The Museum of English Rural Life closed its door to the public on March 20 in response to the growing threat of COVID-19, the disease caused by the novel coronavirus. It’s not alone in trying to “flatten the curve” of the disease, but it does mean that museum patrons can now only interact with its collections online. And they are, by creating artifacts in Animal Crossing: New Horizons — for the real-life museum, not the in-game one.
The Museum of English Rural Life is already famous for its social media presence; in 2018, it went viral after posting an old photo of a ram with a relevant caption: “look at this absolute unit.”
In January, the Museum of English Rural Life outlined its collection of literal animal crossings, like bridges, bolt holes, and fords. So Twitter followers weren’t surprised to see the museum’s account post about Animal Crossing: New Horizons on Wednesday. The ask? To make rural smocks — traditionally used to protect clothes from dirt while doing agricultural work — for Animal Crossing: New Horizons characters to wear.
The Museum of English Rural Life digital editor Joe Vaughan provided some instructions, linking to the museum’s online collection of smocks for inspiration. “We wanna know things like what your smock is made of,” Vaughan tweeted from the institution’s account. “What techniques did you use? What materials? Find inspiration on our online exhibition above, or, you know, your own imagination, which is SO GOOD ALREADY DANG IT.”
All of the player-submitted designs were created using the Custom Design Pro Editor app on the Animal Crossing: New Horizons NookPhone. It’s a very simple, grid-based app that lets the player manipulate pixels, but it’s got enough tools to create spectacularly intricate designs. Real-life costume designer Nicole Cuddihy told Polygon she spent up to an hour on a single smock to “capture some of the delicate embroidery” from the Museum of English Rural Life’s collection and her own design knowledge.
“I’m really excited for any chance to explore costume/fashion history in a digital realm,” Cuddihy said. “I think it’s fantastic that they reached out with an unexpected prompt and was equally pleased to see such a range of creative responses.”
“We’re using history to tell stories, but also to create experiences for people,” Vaughan told Polygon on a phone call Thursday. “Encouraging and facilitating this creativity is amazing. I wasn’t surprised that people took to Animal Crossing so much, but I couldn’t have expected the fantastic quality — like, the historical nuance as well.”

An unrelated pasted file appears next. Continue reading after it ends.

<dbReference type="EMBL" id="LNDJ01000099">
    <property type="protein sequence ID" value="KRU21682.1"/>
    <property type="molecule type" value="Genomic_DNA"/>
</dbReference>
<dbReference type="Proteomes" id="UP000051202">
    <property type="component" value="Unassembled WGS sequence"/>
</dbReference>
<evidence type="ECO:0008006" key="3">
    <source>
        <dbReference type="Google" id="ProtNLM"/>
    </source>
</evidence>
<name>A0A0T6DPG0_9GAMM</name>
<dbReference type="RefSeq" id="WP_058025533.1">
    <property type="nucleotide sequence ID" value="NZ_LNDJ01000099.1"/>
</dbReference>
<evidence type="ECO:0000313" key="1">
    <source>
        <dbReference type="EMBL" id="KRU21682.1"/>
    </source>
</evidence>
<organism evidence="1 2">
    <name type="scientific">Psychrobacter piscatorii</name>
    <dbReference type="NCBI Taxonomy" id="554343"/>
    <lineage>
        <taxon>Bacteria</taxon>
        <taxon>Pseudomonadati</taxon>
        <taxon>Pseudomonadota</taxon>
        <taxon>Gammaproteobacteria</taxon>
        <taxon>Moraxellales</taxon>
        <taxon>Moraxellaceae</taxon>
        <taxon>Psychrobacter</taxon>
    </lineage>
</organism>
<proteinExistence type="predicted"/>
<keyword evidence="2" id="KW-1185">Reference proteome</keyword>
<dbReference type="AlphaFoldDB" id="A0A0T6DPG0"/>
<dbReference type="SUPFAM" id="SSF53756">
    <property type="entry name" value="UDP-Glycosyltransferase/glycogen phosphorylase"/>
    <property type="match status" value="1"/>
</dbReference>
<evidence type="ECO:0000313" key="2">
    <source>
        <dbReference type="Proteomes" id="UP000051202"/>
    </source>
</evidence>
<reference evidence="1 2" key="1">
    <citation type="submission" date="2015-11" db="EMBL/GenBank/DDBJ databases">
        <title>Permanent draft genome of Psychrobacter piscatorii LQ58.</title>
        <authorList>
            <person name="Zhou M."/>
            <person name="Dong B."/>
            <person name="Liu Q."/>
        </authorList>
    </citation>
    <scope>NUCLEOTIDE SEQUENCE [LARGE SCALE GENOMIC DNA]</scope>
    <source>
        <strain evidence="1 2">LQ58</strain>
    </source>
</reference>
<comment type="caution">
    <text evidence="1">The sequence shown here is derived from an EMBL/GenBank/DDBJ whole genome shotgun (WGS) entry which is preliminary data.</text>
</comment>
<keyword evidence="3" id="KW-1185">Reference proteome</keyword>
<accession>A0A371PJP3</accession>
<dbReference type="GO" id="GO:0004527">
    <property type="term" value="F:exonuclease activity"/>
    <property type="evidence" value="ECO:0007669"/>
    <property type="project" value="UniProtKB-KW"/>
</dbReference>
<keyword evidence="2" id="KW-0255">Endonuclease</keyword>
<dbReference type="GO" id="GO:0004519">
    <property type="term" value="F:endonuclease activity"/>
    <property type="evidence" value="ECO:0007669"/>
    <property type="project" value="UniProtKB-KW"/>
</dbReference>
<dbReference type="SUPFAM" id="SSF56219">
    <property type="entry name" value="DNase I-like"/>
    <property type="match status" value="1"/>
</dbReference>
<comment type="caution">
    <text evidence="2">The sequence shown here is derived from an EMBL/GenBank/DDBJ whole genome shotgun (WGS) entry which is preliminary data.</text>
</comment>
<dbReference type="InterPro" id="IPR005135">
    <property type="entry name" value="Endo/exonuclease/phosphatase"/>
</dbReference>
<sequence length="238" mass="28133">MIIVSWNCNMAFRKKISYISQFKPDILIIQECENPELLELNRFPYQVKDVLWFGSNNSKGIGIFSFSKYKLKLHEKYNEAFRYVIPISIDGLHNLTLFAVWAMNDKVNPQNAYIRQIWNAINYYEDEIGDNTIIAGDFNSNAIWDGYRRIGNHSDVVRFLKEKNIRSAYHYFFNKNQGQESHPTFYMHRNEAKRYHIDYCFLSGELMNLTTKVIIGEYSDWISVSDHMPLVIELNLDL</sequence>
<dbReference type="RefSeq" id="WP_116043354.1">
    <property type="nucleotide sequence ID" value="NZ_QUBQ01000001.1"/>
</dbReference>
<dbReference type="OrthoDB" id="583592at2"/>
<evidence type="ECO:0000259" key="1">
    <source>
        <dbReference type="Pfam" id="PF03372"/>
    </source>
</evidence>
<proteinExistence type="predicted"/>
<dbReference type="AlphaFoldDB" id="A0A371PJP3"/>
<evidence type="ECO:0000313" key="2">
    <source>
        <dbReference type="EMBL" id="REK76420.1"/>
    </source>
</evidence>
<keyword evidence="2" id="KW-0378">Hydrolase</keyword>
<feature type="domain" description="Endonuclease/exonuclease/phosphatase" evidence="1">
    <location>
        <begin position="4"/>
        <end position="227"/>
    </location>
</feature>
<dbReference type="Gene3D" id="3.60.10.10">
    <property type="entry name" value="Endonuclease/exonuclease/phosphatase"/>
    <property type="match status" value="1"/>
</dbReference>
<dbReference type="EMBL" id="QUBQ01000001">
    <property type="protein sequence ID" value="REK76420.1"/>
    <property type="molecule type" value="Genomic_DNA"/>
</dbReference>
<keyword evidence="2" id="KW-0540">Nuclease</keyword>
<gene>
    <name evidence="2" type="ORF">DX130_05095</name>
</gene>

Animal Crossing: New Horizons players have designed dozens of smocks, some citing specific ones in the museum’s collection. Artist Eilidh McNeil chose a blue cotton smock with detailed embroidery.
“The section on embroidered smocks caught my eye immediately and I wanted to make something with that look in the game since it’s much quicker to do it in pixels than it would be with a needle and thread,” McNeil told Polygon. “This particular smock just looked so gorgeous — the intricate cream-colored thread over the pale blue fabric — it felt like a soft spring sky.”
Others added their own details, like muddy hem from trekking through the garden, or took inspiration from their own backyard. For Lyndsay Peters, that’s California, so she dotted her smock with California poppies and a prickly pear cactus. “I’ve been pretty sad I can’t go see the poppies due to stay at home orders,” she said. “It was nice to spend time with the poppies this way instead.”
The Museum of English Rural Life plans to create and share an online exhibition to showcase the community’s Animal Crossing: New Horizons smocks. Digital editor Vaughan said it’ll look similar to the one with the real-life smocks, a carousel gallery with a bit of commentary on the pieces — both the Animal Crossing: New Horizons designs and the real-life inspiration.
It’s an homage to the museum’s work in archiving history and its embrace of digital culture.
“A large part of what we do is made possible because of so much work that takes place behind the scenes and has [been] done over many years, from archivists digitizing our photography collections and uploading digital photos of our objects to our internal databases — e.g. the smocks themselves! — to our conservators keeping our collections in good care,” Vaughan said. “There’s an organization-wide buy-in into the value of digital content, and that’s been super important to all of our success, really. It’s a big team effort.”
Vaughan noted that some of the Museum of English Rural Life staff don’t necessarily know what Animal Crossing is — the museum’s director still needs a lesson, Vaughan laughed — but they appreciate how players can engage with history, even in an uncertain time.
“All of our programs and events had to be canceled or postponed,” Vaughan told Polygon. “We will be affected by this, as well as the entire heritage sector.” It’s Vaughan’s job to keep patrons engaged with the museum, even when they can’t visit it physically.
“We’re interested in generally pushing the boundaries of what a digital offer can be,” he said.
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